Compliance Alert: Considering the Federal Government's Recent Shift to Ban Non-Competes

Publication  |  Originally published by Samford University in the 2023 issue of Cumberland Lawyer magazine.

In recent months, the federal government has sought to prohibit noncompetition clauses (non-competes) in independent contractor and employment agreements. It is estimated that 30 million workers would be impacted by the federal government’s new interpretation of longstanding laws. As such, compliance and regulatory advisers should reconsider how to counsel clients with respect to non-competes, which starts with understanding the current thinking of the two federal agencies seeking to broadly ban non-competes in the United States.

On July 9, 2021, the Biden Administration issued an executive order on promoting competition in the American economy, which encouraged federal agencies to “curtail the unfair use of non-compete clauses” that “may unfairly limit worker mobility.” Federal agencies then began taking steps to prohibit non-competes in employment agreements.

First, on Jan. 5, 2023, the Federal Trade Commission (FTC) published a proposed rule that broadly bans non-competes in independent contractor and employment agreements. Second, the National Labor Relations Board (NLRB) announced in a memo on May 30, 2023 that non-competes in employment agreements violate the National Labor Relations Act (NLRA) except in limited circumstances. To avoid violating the FTC’s proposed rule, employers generally must create workplace policies and procedures that:

  1. Prevent employers from forcing (or attempting to force) employees into entering into non-competes.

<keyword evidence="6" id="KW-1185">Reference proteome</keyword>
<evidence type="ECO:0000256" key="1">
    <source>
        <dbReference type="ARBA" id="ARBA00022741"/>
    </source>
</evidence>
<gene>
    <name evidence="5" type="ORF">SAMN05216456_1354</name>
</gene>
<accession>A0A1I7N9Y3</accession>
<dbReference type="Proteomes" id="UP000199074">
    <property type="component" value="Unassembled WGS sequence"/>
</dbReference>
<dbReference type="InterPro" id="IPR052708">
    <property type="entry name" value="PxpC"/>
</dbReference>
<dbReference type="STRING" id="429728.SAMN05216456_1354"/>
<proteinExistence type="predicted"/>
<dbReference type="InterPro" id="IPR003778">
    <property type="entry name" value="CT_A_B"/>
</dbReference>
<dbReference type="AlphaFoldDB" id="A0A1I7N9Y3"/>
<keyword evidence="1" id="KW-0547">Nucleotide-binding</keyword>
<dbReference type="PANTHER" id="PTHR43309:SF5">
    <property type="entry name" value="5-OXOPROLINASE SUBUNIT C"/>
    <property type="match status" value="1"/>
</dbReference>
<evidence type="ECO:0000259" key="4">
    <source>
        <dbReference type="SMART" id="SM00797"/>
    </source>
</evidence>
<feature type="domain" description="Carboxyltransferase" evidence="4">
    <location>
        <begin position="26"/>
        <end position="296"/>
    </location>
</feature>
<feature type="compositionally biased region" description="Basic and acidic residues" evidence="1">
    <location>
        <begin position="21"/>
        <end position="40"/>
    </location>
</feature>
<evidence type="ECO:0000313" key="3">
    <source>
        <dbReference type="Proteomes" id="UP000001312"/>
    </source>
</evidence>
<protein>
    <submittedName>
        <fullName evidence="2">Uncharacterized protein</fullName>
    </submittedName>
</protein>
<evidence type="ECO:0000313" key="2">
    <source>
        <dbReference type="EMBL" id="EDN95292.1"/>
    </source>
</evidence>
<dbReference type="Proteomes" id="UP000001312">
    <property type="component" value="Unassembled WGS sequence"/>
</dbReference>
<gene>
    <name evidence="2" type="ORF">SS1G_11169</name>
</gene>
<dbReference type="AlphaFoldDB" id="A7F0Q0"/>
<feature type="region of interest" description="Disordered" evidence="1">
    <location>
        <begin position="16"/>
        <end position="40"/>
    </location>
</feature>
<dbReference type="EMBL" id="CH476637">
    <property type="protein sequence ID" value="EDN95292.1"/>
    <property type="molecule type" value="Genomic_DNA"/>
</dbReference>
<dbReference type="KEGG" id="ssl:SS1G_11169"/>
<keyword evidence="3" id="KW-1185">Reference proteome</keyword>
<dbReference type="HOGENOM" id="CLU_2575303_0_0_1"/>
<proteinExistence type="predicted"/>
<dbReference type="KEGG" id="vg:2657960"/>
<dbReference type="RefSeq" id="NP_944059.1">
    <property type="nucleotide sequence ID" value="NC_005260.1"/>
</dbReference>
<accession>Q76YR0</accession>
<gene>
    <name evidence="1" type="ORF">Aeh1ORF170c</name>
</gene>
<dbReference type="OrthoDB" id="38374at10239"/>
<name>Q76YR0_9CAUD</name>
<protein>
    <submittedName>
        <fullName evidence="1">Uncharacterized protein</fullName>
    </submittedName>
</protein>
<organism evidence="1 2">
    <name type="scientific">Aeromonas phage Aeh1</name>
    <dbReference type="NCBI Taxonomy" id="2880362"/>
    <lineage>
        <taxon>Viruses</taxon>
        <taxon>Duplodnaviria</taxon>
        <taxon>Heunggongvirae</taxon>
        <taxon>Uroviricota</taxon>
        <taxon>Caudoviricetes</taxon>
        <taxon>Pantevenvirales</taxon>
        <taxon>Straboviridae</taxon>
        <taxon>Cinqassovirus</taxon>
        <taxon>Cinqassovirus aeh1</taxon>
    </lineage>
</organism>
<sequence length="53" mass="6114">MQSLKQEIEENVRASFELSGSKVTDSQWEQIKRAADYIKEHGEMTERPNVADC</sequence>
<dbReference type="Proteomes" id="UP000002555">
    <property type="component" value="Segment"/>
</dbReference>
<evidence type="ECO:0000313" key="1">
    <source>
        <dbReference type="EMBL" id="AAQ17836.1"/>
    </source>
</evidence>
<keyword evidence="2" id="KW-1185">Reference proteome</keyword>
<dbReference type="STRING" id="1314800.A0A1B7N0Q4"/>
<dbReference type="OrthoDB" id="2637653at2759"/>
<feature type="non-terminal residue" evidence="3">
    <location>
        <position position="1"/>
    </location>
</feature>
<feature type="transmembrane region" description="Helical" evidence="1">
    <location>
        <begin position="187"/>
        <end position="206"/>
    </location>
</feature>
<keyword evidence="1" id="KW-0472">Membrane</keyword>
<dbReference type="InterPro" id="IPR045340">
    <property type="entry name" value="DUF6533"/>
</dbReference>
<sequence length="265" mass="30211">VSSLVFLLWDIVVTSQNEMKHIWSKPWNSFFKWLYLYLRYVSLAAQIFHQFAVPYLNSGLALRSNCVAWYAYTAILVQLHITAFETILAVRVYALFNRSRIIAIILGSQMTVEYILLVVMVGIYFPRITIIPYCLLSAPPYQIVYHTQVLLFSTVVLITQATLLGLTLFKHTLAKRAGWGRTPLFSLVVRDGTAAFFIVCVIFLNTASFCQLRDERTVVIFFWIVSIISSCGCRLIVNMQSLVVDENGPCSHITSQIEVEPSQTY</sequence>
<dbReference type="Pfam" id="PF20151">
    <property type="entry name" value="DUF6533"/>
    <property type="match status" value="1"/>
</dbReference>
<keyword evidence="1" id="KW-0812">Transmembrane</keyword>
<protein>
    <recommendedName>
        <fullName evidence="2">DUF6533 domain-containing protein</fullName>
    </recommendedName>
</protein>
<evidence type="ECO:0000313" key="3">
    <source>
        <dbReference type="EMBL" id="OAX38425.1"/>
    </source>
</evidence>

2. Prevent employers from implying that employees are subject to non-competes.
  3. Ensure that adequate and timely notice is provided to employees on rescinding the non-competes.
  4. Guarantee that the new policies apply to all employees, independent contractors, and anyone who works for an employer, whether they are paid or unpaid (e.g., externs, interns, volunteers, apprentices, etc.).

The FTC rule may also apply to nondisclosure, training repayment or non-solicitation agreements that are so broad that they functionally block a worker from working anywhere else in their field. The only exception to the proposed rule is a non-compete used in the sale of a business or between franchisors and their franchisees. Members of the public had until April 19, 2023, to submit comments on the proposed rule. The FTC has almost 27,000 comments to review and may revise the rule before making it final; therefore, it may be later this year before a final rule is published.

While the FTC’s proposed rule applies to all workers, the NLRB’s memo prohibits non-competes in employment agreements only. The NLRB’s position is that non-competes directed to low-wage and middle-wage workers are overly broad and violate the NLRA. There are exceptions for non-competes that are “narrowly tailored to special circumstances justifying the infringement on employee rights” or restrict only a management or ownership interest in a competing business. However, the memo indicates that these exceptions do not apply to:

  1. Agreements based only on a desire to avoid competition from former employees
  2. Agreements based merely on business interests in retaining employees
  3. Agreements based on protecting special investments in training employees

The key take-aways: employers should consider removing non-competes from all current employment agreement forms; avoid using non-competes with lower wage and middle wage workers; only require employees who possess true protectable interests to sign them; and stay up to date on the ongoing changes to the federal regulations to ensure compliance.

Mitch Surface is a 2021 graduate of Cumberland School of Law's joint J.D./LL.M. program where he concentrated in health law and compliance. 

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